I have always been fascinated by typefaces and fonts. In fact, at the office, I often spend waaaaay too much time choosing the fonts in my email program. A font for the body, one for my name in the signature, one for my title, and another for my contact information.
If you’ve ever spoken to me in person, you’ll hear me rail against a couple of things in online publishing: white space and sans serif fonts. I absolutely cannot stand those two things. Too much white space assaults my eyes and makes any web page difficult to read. Don’t get me started on serif fonts. Just choose a serif one and move on. Seriously.
Apparently I’m not the only one that has issues with fonts.
According to this study by documentary filmmaker Errol Morris, more people “were more likely to believe a statement when it was written in Baskerville than when it was written in Computer Modern, Georgia, Helvetica, Trebuchet, or Comic Sans.”
So, how can you use all of this information when designing your B2B technology website?
Write for Your Audience
This is my #1 Rule for Writing, and it applies both on- and off- line. Sure, I enjoy reading things online, and prefer to do so in a sans serif font, but if you put a paperback or report in my hand, chances are I’ll want a serif font. Write for an academic audience, they’ll respond more positively to a serif font. Probably due to historical reasons. The first typewriters and printing presses used serif fonts because of spacing issues. First- and second- generation word processing software programs continued this trend.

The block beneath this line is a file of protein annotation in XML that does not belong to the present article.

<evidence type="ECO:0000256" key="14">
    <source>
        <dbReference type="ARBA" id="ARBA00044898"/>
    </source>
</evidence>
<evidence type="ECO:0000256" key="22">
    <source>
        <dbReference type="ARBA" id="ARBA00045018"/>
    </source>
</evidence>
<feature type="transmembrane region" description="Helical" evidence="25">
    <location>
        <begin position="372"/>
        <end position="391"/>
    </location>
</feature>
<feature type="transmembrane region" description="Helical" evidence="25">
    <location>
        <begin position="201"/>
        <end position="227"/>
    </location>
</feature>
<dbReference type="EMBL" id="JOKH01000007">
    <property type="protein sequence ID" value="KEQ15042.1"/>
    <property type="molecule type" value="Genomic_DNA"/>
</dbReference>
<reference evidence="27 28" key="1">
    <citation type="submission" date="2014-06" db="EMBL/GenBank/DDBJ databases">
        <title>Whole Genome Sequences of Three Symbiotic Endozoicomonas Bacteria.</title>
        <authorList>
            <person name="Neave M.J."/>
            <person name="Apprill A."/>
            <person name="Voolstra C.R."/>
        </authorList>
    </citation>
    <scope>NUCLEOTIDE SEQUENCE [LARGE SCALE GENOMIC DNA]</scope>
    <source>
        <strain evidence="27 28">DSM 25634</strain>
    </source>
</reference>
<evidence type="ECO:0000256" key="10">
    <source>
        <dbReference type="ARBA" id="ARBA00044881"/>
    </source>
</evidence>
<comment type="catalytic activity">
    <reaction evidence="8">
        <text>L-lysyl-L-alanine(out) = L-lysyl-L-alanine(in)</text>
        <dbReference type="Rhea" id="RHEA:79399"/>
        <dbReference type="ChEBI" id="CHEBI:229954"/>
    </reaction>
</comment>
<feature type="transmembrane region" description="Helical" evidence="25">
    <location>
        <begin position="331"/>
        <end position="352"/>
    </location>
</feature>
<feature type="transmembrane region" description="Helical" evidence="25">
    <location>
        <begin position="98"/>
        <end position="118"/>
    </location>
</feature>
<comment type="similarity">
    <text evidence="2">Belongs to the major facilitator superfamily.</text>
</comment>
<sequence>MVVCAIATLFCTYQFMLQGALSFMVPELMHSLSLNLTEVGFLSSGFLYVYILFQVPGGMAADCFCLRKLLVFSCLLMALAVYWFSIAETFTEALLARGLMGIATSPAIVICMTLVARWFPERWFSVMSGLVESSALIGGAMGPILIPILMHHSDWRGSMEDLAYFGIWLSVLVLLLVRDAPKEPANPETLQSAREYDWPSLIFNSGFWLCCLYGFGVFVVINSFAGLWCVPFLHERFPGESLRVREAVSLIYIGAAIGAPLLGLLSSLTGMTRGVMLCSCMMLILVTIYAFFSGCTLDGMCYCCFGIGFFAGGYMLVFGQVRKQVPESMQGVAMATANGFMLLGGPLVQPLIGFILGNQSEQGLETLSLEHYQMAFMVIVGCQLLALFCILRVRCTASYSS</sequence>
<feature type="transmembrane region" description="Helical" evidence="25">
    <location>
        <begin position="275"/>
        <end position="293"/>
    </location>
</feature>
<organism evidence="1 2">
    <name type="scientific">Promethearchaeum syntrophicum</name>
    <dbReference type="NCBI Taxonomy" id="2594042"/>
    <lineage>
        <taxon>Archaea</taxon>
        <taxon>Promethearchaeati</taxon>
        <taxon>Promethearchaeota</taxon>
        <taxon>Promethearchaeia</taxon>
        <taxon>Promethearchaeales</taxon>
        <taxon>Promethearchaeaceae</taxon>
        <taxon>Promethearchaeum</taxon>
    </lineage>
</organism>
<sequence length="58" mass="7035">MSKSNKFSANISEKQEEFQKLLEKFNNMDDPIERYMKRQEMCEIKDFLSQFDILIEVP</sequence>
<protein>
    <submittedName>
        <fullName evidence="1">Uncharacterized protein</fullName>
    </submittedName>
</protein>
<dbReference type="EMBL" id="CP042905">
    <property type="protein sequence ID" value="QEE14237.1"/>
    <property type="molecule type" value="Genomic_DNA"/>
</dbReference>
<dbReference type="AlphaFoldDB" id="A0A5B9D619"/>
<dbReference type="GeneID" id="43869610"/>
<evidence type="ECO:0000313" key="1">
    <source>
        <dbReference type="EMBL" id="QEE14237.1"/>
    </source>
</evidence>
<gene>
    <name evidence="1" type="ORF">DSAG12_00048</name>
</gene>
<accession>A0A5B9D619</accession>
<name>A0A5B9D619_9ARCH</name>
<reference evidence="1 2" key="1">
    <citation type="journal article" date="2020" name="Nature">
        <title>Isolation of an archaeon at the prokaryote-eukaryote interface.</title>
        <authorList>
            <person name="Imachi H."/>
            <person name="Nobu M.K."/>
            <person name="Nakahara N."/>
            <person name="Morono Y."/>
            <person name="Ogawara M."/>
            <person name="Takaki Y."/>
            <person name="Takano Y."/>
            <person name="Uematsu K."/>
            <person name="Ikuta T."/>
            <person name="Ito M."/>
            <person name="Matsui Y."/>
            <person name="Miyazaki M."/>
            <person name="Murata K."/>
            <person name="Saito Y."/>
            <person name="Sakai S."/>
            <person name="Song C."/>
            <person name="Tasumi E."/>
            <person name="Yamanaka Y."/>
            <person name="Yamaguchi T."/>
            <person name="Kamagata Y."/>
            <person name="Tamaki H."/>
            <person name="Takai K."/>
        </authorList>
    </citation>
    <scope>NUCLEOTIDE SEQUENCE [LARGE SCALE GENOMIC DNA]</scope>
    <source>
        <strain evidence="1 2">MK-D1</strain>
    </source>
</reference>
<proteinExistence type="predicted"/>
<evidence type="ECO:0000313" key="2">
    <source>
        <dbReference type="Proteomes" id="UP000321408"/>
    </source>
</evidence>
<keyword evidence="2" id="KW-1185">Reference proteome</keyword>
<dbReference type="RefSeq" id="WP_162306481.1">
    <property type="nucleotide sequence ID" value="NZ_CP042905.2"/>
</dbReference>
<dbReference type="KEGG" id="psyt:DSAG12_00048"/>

Go Easy on the Eyes
As the Interwebs and our lives online & on-screen took off, we realized that these serif fonts were more difficult to read. So graphic designers started having some fun and came out with Arial and other related sans serif fonts. Look at Google Fonts today, and you’ll find over 160 types, Fonts.com lists almost 600.
Online audiences are used to reading clear text on sites, so sans serif fonts are going to be your weapon of choice on your B2B technology product site. Use a serif one, and you may send an out-dated message to your readers, and ultimately your prospects. You may be used to thinking about colors only when designing your website, but all this data means you’ve also got to consider the whole message, including your typeface.
Will the Numbers Change in the Future?
Most computers, operating systems, and smart phones use a variation on Helvetica, so it would be interesting to redo Morris’ experiment on a larger scale in the future. Say, in 10 years. Will we find Helvetica or Frutiger to be as believable and trustworthy as Baskerville?
What do you think? How much of an influence do you think font choice has on your B2B technology marketing message? Are you more or less trustworthy based on your choice?